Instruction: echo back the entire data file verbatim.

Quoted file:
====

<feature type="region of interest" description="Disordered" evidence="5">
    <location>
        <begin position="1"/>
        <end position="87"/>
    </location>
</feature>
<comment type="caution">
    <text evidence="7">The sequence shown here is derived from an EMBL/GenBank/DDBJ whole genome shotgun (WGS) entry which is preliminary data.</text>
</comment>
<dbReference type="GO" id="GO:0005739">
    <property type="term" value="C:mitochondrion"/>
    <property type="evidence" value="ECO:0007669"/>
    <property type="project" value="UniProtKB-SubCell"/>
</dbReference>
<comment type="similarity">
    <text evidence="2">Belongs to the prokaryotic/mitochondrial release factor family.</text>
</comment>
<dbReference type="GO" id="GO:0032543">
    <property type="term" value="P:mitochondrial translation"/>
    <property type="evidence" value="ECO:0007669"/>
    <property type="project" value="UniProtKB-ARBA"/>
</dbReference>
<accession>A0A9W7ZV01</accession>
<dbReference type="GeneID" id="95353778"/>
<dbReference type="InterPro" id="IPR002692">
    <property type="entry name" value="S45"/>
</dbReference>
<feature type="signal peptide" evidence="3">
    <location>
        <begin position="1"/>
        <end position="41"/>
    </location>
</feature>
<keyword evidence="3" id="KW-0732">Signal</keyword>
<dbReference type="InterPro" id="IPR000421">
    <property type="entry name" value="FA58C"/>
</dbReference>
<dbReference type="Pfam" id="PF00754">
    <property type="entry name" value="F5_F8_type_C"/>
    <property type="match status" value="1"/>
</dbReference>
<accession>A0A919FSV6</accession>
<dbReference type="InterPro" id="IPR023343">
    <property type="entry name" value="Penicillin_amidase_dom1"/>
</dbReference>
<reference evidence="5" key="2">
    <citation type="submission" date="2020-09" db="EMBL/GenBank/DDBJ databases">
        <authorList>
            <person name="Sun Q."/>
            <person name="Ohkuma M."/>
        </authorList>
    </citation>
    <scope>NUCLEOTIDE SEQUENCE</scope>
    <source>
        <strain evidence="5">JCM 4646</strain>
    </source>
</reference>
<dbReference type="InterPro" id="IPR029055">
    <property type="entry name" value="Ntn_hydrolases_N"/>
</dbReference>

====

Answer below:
<feature type="region of interest" description="Disordered" evidence="5">
    <location>
        <begin position="1"/>
        <end position="87"/>
    </location>
</feature>
<comment type="caution">
    <text evidence="7">The sequence shown here is derived from an EMBL/GenBank/DDBJ whole genome shotgun (WGS) entry which is preliminary data.</text>
</comment>
<dbReference type="GO" id="GO:0005739">
    <property type="term" value="C:mitochondrion"/>
    <property type="evidence" value="ECO:0007669"/>
    <property type="project" value="UniProtKB-SubCell"/>
</dbReference>
<comment type="similarity">
    <text evidence="2">Belongs to the prokaryotic/mitochondrial release factor family.</text>
</comment>
<dbReference type="GO" id="GO:0032543">
    <property type="term" value="P:mitochondrial translation"/>
    <property type="evidence" value="ECO:0007669"/>
    <property type="project" value="UniProtKB-ARBA"/>
</dbReference>
<accession>A0A9W7ZV01</accession>
<dbReference type="GeneID" id="95353778"/>
<dbReference type="InterPro" id="IPR002692">
    <property type="entry name" value="S45"/>
</dbReference>
<feature type="signal peptide" evidence="3">
    <location>
        <begin position="1"/>
        <end position="41"/>
    </location>
</feature>
<keyword evidence="3" id="KW-0732">Signal</keyword>
<dbReference type="InterPro" id="IPR000421">
    <property type="entry name" value="FA58C"/>
</dbReference>
<dbReference type="Pfam" id="PF00754">
    <property type="entry name" value="F5_F8_type_C"/>
    <property type="match status" value="1"/>
</dbReference>
<accession>A0A919FSV6</accession>
<dbReference type="InterPro" id="IPR023343">
    <property type="entry name" value="Penicillin_amidase_dom1"/>
</dbReference>
<reference evidence="5" key="2">
    <citation type="submission" date="2020-09" db="EMBL/GenBank/DDBJ databases">
        <authorList>
            <person name="Sun Q."/>
            <person name="Ohkuma M."/>
        </authorList>
    </citation>
    <scope>NUCLEOTIDE SEQUENCE</scope>
    <source>
        <strain evidence="5">JCM 4646</strain>
    </source>
</reference>
<dbReference type="InterPro" id="IPR029055">
    <property type="entry name" value="Ntn_hydrolases_N"/>
</dbReference>